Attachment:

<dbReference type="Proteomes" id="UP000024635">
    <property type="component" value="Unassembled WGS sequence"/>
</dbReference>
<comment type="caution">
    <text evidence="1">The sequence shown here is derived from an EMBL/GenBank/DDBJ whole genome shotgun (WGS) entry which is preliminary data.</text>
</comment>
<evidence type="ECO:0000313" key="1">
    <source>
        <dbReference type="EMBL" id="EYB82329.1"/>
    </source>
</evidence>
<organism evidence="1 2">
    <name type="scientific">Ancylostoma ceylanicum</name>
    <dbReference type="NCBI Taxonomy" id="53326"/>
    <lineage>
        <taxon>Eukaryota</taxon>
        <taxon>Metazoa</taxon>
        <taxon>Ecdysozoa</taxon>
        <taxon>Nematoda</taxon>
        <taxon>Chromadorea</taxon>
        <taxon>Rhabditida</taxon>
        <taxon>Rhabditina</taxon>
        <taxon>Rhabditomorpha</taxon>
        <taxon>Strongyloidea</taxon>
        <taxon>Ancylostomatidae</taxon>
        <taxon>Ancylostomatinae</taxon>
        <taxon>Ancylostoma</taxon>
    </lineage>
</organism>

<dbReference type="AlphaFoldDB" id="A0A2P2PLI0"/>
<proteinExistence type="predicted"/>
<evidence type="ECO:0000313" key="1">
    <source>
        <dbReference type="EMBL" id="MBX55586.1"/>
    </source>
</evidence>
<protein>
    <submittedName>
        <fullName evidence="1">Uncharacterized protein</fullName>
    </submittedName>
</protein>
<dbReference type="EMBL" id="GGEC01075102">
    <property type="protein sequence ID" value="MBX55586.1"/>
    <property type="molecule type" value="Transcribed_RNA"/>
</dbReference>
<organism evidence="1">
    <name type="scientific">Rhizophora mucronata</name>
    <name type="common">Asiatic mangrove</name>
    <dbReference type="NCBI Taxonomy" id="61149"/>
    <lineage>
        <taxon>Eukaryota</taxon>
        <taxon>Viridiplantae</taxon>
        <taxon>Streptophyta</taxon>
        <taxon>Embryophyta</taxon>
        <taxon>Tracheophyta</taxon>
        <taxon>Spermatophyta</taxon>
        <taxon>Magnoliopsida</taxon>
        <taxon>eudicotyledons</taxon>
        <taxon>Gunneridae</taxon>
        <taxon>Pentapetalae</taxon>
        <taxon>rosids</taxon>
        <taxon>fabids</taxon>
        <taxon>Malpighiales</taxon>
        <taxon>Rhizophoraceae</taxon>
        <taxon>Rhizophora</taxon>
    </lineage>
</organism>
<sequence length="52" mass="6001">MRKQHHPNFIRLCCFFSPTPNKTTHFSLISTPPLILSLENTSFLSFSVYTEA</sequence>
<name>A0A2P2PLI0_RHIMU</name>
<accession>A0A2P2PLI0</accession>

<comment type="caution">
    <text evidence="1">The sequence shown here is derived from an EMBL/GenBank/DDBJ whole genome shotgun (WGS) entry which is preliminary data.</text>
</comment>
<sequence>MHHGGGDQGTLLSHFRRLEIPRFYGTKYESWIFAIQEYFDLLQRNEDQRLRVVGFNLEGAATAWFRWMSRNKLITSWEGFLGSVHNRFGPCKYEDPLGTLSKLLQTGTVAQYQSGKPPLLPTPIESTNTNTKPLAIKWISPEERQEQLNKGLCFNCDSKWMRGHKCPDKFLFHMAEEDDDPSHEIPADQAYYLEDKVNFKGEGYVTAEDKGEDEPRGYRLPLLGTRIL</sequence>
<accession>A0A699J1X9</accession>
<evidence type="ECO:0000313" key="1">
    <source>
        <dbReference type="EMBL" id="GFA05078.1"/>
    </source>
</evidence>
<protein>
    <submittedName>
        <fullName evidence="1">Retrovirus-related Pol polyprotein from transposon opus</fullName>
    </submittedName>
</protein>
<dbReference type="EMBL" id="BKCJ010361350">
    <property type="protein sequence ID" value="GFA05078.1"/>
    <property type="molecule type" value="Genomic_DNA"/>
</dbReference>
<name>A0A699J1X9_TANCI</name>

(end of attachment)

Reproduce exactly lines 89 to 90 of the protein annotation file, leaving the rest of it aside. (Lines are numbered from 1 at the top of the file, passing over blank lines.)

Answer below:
</dbReference>
<name>A0A699J1X9_TANCI</name>